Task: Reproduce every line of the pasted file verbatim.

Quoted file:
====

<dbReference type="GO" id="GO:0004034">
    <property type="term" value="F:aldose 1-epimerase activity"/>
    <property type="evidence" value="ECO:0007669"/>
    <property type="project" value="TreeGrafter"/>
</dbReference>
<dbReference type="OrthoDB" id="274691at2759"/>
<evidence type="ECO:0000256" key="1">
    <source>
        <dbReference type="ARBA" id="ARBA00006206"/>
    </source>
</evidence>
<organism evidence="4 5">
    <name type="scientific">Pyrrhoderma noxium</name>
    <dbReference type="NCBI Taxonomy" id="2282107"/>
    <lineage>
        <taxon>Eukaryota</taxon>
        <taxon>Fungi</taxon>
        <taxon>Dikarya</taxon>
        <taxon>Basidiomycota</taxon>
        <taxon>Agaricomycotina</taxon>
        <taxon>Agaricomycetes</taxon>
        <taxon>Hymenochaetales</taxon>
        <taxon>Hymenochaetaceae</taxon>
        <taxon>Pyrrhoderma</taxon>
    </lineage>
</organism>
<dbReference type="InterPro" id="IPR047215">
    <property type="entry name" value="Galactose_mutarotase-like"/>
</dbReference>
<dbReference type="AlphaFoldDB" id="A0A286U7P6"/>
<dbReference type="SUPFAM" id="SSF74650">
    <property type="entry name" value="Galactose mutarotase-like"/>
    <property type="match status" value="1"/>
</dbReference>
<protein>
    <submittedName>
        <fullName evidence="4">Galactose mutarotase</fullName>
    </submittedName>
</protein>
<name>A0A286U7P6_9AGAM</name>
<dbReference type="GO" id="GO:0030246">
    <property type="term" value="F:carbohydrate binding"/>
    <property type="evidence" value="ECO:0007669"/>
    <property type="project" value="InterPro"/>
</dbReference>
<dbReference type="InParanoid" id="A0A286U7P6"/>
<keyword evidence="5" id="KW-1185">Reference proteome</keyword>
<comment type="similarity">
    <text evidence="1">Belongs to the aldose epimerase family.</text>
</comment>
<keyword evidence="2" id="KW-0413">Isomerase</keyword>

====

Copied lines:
<dbReference type="GO" id="GO:0004034">
    <property type="term" value="F:aldose 1-epimerase activity"/>
    <property type="evidence" value="ECO:0007669"/>
    <property type="project" value="TreeGrafter"/>
</dbReference>
<dbReference type="OrthoDB" id="274691at2759"/>
<evidence type="ECO:0000256" key="1">
    <source>
        <dbReference type="ARBA" id="ARBA00006206"/>
    </source>
</evidence>
<organism evidence="4 5">
    <name type="scientific">Pyrrhoderma noxium</name>
    <dbReference type="NCBI Taxonomy" id="2282107"/>
    <lineage>
        <taxon>Eukaryota</taxon>
        <taxon>Fungi</taxon>
        <taxon>Dikarya</taxon>
        <taxon>Basidiomycota</taxon>
        <taxon>Agaricomycotina</taxon>
        <taxon>Agaricomycetes</taxon>
        <taxon>Hymenochaetales</taxon>
        <taxon>Hymenochaetaceae</taxon>
        <taxon>Pyrrhoderma</taxon>
    </lineage>
</organism>
<dbReference type="InterPro" id="IPR047215">
    <property type="entry name" value="Galactose_mutarotase-like"/>
</dbReference>
<dbReference type="AlphaFoldDB" id="A0A286U7P6"/>
<dbReference type="SUPFAM" id="SSF74650">
    <property type="entry name" value="Galactose mutarotase-like"/>
    <property type="match status" value="1"/>
</dbReference>
<protein>
    <submittedName>
        <fullName evidence="4">Galactose mutarotase</fullName>
    </submittedName>
</protein>
<name>A0A286U7P6_9AGAM</name>
<dbReference type="GO" id="GO:0030246">
    <property type="term" value="F:carbohydrate binding"/>
    <property type="evidence" value="ECO:0007669"/>
    <property type="project" value="InterPro"/>
</dbReference>
<dbReference type="InParanoid" id="A0A286U7P6"/>
<keyword evidence="5" id="KW-1185">Reference proteome</keyword>
<comment type="similarity">
    <text evidence="1">Belongs to the aldose epimerase family.</text>
</comment>
<keyword evidence="2" id="KW-0413">Isomerase</keyword>